Sunday 31 August 2014

Book Review: Man At The Helm by Nina Stibbe

With her first book, Love,Nina, a collection of letters written to her sister while working as a nanny in 1980s London, Nina Stibbe quickly established herself as a fresh new voice with a talent for comedy, but also for suggesting hidden depths behind the laughter. 

Now Stibbe has written her first novel, Man at the Helm, and her same quirky take on life shines through. Set in the 1970s, and providing another trip down memory lane for those of us who remember that decade rather too well, it's narrated by nine-year-old Lizzie Vogel, whose world is torn asunder by her parents' separation. Not that she realises this immediately, until she and her older sister and little brother Jack move with their mother from their comfortable city home, to what seems to Lizzie to be a very remote Leicestershire village.

To make matters worse, the village is not exactly a welcoming place for the family of an attractive divorcée:
Though the new house was nice and the fieldy vistas enthralling, we soon began to notice that hardly anyone in the village liked us. It was plain to see. People looked at us but no one smiled or stroked Debbie, our nice-looking Labrador. And we looked away and that probably made us seem furtive, but then again not looking away would have made us seem mad. And though I felt sure they'd warm up given time, my sister said they never would (like us, or stroke Debbie) until we had a man at the helm.
As their mother resorts to drinking and taking pills, Little Jack’s stammer is getting worse and their lives are rapidly descending into chaos. Afraid, above anything else, of being taken into care, Lizzie and her sister swing into action and draw up a ‘Man List’ of potential candidates for their mother:
We decided we'd contact, by letter, the suitable men in the area and invite them to have a drink with her and hope that it would lead to sexual intercourse and possibly marriage.  
The men under consideration are a mixed bunch, none without significant flaws, although whether they're already married is unimportant, because 'all's fair in love and war'. Writing letters, supposedly from their mother, on peach-blossom writing paper, the girls set about bringing her together with the least unsuitable; the sex part often ensues quite rapidly, but there are always unintended consequences.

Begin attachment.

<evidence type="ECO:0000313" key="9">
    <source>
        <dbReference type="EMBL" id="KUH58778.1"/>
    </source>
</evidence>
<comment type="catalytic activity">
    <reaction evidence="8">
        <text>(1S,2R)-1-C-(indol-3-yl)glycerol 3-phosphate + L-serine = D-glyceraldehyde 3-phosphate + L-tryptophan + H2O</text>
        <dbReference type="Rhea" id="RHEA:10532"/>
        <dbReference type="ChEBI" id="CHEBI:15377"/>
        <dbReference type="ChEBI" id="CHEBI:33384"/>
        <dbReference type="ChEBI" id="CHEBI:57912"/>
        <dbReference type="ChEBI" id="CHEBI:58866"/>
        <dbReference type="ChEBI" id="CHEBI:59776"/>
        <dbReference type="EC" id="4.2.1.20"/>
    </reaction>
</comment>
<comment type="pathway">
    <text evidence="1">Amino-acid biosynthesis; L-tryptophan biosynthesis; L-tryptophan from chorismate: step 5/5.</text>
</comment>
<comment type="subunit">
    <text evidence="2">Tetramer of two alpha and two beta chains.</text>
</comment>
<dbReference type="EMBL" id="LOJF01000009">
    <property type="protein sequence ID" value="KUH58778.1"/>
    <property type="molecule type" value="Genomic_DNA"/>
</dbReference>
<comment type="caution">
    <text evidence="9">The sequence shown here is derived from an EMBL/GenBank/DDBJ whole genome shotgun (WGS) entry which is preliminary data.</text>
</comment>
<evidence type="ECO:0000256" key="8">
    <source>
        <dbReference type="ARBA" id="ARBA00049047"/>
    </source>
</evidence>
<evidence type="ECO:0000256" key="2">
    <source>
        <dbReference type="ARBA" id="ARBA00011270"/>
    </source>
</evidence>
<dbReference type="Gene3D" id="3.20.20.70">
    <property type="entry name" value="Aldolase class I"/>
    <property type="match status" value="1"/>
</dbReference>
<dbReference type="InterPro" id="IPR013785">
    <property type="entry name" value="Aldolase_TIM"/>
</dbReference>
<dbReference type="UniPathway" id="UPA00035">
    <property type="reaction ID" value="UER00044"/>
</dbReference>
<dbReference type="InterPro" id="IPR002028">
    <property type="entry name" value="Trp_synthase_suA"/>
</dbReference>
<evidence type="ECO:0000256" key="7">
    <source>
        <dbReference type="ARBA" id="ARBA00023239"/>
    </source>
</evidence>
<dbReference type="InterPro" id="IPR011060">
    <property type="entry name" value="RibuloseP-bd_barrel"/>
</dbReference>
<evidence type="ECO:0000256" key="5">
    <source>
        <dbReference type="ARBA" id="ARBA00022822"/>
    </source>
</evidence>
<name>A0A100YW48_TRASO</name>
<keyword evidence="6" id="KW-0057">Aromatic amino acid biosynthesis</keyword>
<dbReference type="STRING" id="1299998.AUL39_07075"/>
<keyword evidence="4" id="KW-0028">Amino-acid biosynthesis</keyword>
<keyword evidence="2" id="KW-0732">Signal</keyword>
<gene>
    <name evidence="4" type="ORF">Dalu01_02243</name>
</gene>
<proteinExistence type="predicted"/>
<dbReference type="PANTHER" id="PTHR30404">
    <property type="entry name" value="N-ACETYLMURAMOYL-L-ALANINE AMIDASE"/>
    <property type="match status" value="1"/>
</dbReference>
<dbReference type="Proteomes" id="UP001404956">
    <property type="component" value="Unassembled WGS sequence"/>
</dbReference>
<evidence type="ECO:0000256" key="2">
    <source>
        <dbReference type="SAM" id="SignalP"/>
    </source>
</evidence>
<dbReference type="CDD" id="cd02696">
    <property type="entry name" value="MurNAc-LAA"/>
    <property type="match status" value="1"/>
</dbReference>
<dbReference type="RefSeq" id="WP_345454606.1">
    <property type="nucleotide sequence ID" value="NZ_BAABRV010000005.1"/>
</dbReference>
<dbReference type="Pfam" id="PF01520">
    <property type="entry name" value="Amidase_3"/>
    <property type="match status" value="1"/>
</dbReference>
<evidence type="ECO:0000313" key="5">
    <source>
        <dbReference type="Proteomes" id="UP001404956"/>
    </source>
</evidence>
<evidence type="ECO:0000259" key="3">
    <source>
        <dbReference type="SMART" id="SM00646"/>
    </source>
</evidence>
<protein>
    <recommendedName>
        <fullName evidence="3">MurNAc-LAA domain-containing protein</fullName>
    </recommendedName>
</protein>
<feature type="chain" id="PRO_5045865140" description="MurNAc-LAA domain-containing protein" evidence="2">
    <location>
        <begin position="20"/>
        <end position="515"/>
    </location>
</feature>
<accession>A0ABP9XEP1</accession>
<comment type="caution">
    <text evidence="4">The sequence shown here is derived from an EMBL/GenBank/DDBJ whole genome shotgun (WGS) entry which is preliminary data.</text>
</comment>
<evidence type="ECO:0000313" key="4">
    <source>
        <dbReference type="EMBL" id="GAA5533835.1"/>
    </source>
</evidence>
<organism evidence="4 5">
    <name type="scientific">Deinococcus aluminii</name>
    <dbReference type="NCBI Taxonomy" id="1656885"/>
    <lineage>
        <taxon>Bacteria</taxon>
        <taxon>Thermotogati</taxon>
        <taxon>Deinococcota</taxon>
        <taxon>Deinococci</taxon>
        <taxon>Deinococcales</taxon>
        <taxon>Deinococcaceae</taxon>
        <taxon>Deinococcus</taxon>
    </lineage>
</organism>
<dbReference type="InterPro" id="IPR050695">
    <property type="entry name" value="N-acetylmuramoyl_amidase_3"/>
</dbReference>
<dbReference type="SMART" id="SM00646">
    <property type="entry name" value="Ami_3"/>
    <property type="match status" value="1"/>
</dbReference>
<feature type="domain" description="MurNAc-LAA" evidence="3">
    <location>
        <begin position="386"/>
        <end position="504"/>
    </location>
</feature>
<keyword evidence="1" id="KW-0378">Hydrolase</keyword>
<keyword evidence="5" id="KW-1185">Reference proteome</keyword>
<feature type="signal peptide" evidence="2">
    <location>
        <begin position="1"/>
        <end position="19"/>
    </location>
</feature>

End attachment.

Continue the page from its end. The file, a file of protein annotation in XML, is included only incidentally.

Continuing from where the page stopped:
Woven through the comedy is the shocking finality of divorce; Lizzie's mother might be better off without most of the men she becomes entangled with, but single parenthood isn't an acceptable option in a Midlands' village in the 1970s:
It wasn't that having a man was good, but that not having one was bad.
Their father becomes an increasingly remote figure: rarely seen, difficult to be alone with and increasingly absorbed in his new family.

Lizzie is a funny and charming narrator; striving, as a child does, to understand the world around her and make the best of events beyond her control. She's optimistic and resilient, filling the void created by the loss of Mrs Lunt, the home help, by taking on the laundry and attempting a variety of meals from her My Learn To Cook Book. Lizzie remains loyally supportive of her mother's inadequacies, acting out snippets of the bitterly autobiographical plays she spends her days writing and even proving unresentful when her mother tricks her into a fashionable but highly unsuitable hairstyle:
I looked very different, startlingly so, and ultra-stylish with the feather cut. But I was ten and lived in a small village and stylishness didn't get me anywhere. 
Man at the Helm is a hilarious, often poignant reminder of how different our lives were back then, with their reliance on the lost art of letter writing. We used to have coalmen; one is even added to the Man List, although Lizzie's mother took against him for peeing in their flowerbed. Decimalization was a recent imposition and London Zoo's acquisition of Chi Chi the giant panda was big news. And I can still clearly remember the day my old flannel sheets and eiderdown were replaced by a continental quilt - an exotic arrival of such significance that I began to remember other childhood events as 'before' or 'after' it happened.

Lizzie's mother is undomesticated and inadequate in so many ways, yet it seems she may still come through. For Lizzie life moves on; the world is bigger than one small-minded village and it's often possible to reinvent yourself. Man at the Helm is another warm and cheering read and a worthy successor to Love, Nina. Nina Stibbe, woman of letters, has done it again; creating a novel which can have you crying with laughter, yet still pondering the deeper significance beyond.

Thank you to Penguin for my review copy. Man at the Helm was published in the UK on 28th August 2014 and is available here

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